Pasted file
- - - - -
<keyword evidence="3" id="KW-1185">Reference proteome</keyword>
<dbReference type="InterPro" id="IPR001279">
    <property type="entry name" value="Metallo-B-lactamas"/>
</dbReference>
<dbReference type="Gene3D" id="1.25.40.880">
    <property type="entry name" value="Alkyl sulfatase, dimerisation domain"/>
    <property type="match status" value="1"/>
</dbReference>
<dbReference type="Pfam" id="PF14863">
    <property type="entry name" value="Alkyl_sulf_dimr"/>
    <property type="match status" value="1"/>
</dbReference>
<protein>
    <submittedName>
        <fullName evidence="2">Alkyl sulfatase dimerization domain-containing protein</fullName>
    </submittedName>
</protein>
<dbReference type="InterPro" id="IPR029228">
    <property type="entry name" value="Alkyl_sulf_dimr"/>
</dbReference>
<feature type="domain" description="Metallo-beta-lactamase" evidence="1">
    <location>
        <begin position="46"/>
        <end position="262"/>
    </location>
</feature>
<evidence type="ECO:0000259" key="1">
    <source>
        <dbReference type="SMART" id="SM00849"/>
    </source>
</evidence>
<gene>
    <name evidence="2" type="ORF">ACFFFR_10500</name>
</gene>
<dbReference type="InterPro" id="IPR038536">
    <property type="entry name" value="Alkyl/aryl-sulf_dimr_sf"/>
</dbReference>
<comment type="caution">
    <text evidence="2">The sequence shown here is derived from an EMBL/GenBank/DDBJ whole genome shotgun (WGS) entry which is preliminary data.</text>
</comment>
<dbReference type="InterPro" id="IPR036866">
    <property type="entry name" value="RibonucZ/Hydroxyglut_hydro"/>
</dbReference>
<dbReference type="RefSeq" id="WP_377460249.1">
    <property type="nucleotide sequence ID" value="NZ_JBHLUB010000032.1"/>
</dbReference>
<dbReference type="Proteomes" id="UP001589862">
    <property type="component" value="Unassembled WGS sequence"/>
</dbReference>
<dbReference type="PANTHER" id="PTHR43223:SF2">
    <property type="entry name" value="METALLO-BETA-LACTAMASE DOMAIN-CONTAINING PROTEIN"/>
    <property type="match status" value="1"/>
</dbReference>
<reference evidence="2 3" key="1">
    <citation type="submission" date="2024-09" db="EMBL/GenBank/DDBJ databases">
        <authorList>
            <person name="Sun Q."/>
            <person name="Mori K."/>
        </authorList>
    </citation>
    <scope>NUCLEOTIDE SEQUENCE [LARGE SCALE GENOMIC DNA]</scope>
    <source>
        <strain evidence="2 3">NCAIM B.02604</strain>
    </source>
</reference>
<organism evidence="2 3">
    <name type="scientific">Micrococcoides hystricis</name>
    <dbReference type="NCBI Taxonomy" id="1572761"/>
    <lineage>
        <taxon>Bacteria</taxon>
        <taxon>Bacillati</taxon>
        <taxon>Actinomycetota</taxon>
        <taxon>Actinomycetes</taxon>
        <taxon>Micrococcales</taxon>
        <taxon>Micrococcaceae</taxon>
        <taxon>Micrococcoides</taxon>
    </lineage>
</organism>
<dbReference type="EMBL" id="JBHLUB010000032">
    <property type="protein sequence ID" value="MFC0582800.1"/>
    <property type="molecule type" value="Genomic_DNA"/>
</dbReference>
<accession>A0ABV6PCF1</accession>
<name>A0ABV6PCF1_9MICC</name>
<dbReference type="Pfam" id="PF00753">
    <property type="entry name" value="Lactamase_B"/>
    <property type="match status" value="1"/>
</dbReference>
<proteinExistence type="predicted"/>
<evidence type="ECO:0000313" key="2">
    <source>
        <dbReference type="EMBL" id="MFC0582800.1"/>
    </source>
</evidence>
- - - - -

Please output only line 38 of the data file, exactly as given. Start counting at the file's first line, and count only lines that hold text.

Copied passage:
<comment type="caution">